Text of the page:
Chief Operating Officers can make a world of difference – if their onboarding sets them up for success. If you’re bringing a Chief Operating Officer (COO) in to work for you, be sure to align, acquire, accommodate, assimilate, and accelerate them well. Do not assume understanding, disrespect them, leave them alone, wait for others, or stop helping too soon.

Let’s examine these.


1. Do align the organization around the COO’s role in advance

Stonehenge on the summer solstice...

Sunrise over Stonehenge Summer Solstice – Wikipedia

One of the keys to success of the relationship between a CEO and COO or COO and anyone else is understanding who is doing what. When it works like it did with Eisner and Wells at Disney, it’s magic. When it doesn’t work, it’s ugly. It’s not enough for the CEO and COO to be in sync; everyone else needs to understand too.


2. Do acquire the COO in the right way

Everything communicates. Partnerships are strengthened or weakened by little things. As we explain in our book Onboarding, pay attention. Don’t underestimate the importance of those early meetings: interviews, negotiations and due diligence.


3. Do accommodate the new COO’s needs so he or she can do real work

This is particularly true if the COO is a new position. Make sure he or she has an office, a computer, an ID, assistance, etc. No wandering around day one. Make sure people know he or she is coming and greets him or her appropriately.


4. Do assimilate the COO into the organization

Introduce is an active verb. Set up meetings for the COO with key people and set those meetings up for success. Get the COO involved early in key projects, teams and networks.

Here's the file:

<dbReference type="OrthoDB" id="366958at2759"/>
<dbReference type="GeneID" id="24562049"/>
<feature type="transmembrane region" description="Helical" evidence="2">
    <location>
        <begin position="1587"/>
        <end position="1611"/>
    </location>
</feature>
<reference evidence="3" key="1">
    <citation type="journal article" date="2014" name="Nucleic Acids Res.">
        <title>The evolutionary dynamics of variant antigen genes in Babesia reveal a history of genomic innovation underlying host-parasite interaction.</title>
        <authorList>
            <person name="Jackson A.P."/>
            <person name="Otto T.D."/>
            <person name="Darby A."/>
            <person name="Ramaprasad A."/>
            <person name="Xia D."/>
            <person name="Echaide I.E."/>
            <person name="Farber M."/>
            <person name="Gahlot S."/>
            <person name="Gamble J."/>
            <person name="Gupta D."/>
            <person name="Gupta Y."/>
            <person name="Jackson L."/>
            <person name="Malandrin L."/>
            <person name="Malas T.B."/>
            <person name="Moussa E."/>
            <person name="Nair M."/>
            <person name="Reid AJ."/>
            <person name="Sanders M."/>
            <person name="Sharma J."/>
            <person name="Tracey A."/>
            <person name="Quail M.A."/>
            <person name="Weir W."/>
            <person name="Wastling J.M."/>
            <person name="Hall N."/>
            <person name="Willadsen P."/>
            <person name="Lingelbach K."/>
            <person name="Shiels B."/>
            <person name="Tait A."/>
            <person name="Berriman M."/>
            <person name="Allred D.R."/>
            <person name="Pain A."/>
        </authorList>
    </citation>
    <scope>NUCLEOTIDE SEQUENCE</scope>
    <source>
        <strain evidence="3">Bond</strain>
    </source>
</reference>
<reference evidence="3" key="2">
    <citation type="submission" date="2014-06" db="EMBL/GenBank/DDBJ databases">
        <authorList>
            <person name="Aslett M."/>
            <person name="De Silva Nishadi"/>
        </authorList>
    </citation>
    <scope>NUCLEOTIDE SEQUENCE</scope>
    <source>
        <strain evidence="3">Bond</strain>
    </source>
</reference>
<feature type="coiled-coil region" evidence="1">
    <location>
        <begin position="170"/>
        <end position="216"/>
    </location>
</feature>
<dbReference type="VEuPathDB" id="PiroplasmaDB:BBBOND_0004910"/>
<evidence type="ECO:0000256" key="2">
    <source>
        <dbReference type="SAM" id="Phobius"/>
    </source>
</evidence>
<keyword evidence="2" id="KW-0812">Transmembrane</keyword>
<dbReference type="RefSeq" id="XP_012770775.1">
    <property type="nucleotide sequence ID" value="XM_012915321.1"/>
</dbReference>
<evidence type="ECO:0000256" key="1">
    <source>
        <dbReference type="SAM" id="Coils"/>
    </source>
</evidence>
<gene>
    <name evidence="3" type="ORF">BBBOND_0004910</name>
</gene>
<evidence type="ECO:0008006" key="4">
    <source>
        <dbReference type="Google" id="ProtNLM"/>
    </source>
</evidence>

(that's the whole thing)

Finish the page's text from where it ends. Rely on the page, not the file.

5. Do accelerate the COO’s progress through his or her first 100-days and beyond

Just because the new COO is starting to look comfortable does not mean he or she is fully up to speed. Keep helping, well beyond when you think is enough.


6. Do not assume others will understand what a COO does

Different COOs fill different roles. Some, like Ajay Banga at Mastercard, are brought in as CEO-in-waiting. Others are there to fill operational gaps. Let people know.


7. Do not treat the COO with anything other than the utmost respect

Tough love may work for some, but not for the person who is your critical partner. If you’ve hired well, you’ve got someone with complementary strengths. They are not a mini-you. They are different. Respect the differences.


8. Do not leave the COO to fend for themselves in his or her early days

Early days set the tone for your relationship. Be there. Make helping them your top priority. Help them get a head start and manage their message.


9. Do not think for a minute that people will introduce themselves to the new COO

Just because you’re comfortable with the new COO doesn’t mean anyone else will be. Some will see him or her as a threat. Others will think they are losing power. It’s up to you to help them view the new COO in the right light.


10. Do not stop helping the COO too soon

40 percent of new executives fail in their first 18 months. Commit to your new COO’s success. Commit to helping them succeed over their first two years. The payback is huge.

This is a good example of step 9 of The New Leader’s PlaybookSecure ADEPT People in the Right Roles and Deal with Inevitable Resistance

Make your organization ever more ADEPT by Acquiring, Developing, Encouraging, Planning, and Transitioning talent:

  • Acquire: Recruit, attract, and onboard the right people
  • Develop: Assess and build skills and knowledge
  • Encourage: Direct, support, recognize, and reward
  • Plan: Monitor, assess, plan career moves over time
  • Transition: Migrate to different roles as appropriate